The memo notes sanctioned camps exist in Seattle, San Francisco and Victoria but concluded they “rarely end up being a temporary measure, often resulting in low rates of occupants being housed, delayed closures and high operating costs, all the while street homelessness continues to grow.”

As for the tiny homes option, staff said it would require “a longer-term process, including thoughtful planning and consultation and considerable research” for it to proceed.

Staff also suggested a sleeping pod with heat, power, a private bathroom and microwave be considered minimum standard if built in Vancouver.

The lawn at city hall, the Helena Gutteridge plaza and parkades in Chinatown and on Cordova Street were also listed as potential locations for tiny houses, with proponents modeling options for up to 10 “sleeping pods” able to fit on a typical 33 by 122 square-foot single-family housing lot.

For bigger lots, the city said temporary modular housing — of which there are more than 600 units across the city — presents “the highest, most economical and best use of limited land available for temporary housing options.”

Staff scanned all available city sites that could be renovated to be suitable for emergency housing or shelter and say options are limited, but do list the Kingsway Continental Pub and iconic 2400 Court Motel on Kingsway.

Costs for all options outlined in Singh’s memo vary widely and are preliminary, with the purchase of 290 units in hotels and apartment buildings estimated at $125 million to $204 million.

Operating costs could top almost $11 million per year.

A “sprung shelter” — essentially large tents similar to what is seen on movie sets — could cost $100,000 to $4 million, according to the memo.

Each tiny home could cost between $80,000 to $120,000, with further cost analysis needed. Costs for policing and firefighters for each option also have to be considered.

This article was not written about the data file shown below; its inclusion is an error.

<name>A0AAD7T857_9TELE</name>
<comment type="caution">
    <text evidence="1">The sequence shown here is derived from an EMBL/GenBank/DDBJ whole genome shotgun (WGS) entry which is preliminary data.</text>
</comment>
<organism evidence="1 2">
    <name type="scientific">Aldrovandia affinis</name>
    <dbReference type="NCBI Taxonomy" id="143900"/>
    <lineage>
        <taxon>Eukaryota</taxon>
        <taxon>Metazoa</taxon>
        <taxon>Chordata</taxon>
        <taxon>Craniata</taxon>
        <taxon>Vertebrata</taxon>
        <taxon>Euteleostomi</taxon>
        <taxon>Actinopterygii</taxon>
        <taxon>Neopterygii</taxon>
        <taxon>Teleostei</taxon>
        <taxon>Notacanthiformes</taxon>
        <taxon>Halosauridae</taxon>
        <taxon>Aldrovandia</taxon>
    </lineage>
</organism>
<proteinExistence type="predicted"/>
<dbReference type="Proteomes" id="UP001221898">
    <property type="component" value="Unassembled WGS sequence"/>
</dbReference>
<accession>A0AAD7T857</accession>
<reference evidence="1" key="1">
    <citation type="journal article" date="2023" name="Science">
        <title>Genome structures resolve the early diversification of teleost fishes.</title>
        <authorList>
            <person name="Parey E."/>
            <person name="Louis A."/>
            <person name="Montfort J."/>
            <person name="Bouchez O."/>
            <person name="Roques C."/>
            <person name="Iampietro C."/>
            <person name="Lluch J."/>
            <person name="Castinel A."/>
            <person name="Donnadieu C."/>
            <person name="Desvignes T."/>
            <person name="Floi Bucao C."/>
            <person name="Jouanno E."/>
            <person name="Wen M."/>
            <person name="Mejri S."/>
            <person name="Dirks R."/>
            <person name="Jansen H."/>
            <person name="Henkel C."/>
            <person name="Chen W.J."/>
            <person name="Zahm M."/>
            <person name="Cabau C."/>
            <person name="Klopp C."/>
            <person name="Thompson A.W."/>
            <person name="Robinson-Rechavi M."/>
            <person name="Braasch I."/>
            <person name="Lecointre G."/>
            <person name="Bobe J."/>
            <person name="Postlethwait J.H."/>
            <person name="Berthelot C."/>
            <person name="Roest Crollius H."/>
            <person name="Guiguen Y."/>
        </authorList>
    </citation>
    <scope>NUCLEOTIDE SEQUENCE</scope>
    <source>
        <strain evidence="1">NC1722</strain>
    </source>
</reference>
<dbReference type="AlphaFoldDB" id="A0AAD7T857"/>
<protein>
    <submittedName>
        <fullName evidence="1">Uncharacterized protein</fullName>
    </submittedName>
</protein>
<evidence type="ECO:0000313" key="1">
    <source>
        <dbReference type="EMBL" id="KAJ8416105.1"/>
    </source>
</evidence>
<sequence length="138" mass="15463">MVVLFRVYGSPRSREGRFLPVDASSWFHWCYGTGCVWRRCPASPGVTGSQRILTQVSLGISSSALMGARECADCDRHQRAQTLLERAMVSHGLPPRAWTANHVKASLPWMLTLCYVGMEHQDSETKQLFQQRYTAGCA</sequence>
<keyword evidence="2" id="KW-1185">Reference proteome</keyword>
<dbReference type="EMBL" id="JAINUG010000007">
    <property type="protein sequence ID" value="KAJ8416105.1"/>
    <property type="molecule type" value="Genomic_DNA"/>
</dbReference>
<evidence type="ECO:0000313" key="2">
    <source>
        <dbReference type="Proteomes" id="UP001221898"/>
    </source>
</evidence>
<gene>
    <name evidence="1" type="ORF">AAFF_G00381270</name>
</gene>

The options come as the federal government recently announced a $1 billion initiative to cover the construction of modular housing, the purchase of land and conversion of existing buildings to affordable housing.

The $1 billion is in addition to $236.7 million to be further spent on the government’s homelessness strategy “to help extend and expand the emergency response to the COVID-19 outbreak,” according to a Sept. 21 news release from Ahmed Hussen, the federal minister responsible for Canada Mortgage and Housing Corp.

That funding is cited in Singh’s memo, with the mayor telling Glacier Media two weeks ago that his office and senior staff have put a list of projects together to apply for some of that funding; the city has yet to make public the projects, or amount of funding, requested.

The provincial government, meanwhile, recently announced 98 units of modular housing and another 350 units of permanent supportive housing in Vancouver. That’s on top of three Vancouver hotels the government purchased this year for additional housing.

Since the pandemic was declared in March, the provincial government, BC Housing, the City of Vancouver, Vancouver Coastal Health and non-profit agencies have secured almost 700 spaces in Vancouver for temporary accommodation.

“However, these welcome and appreciated investments alone cannot make up for years of insufficient funding, and further funding and service innovation are required,” said Singh in her memo, who also pointed out the provincial election campaign is underway. “At this juncture, it is also important to note that provincial government staff are not able to indicate any position on matters arising during the election period.”

The election isn’t until Oct. 24, with final results not expected on that day because of an anticipated influx of mail-in ballots that need to be counted.

This Thursday’s council meeting is scheduled to begin at 9:30 a.m.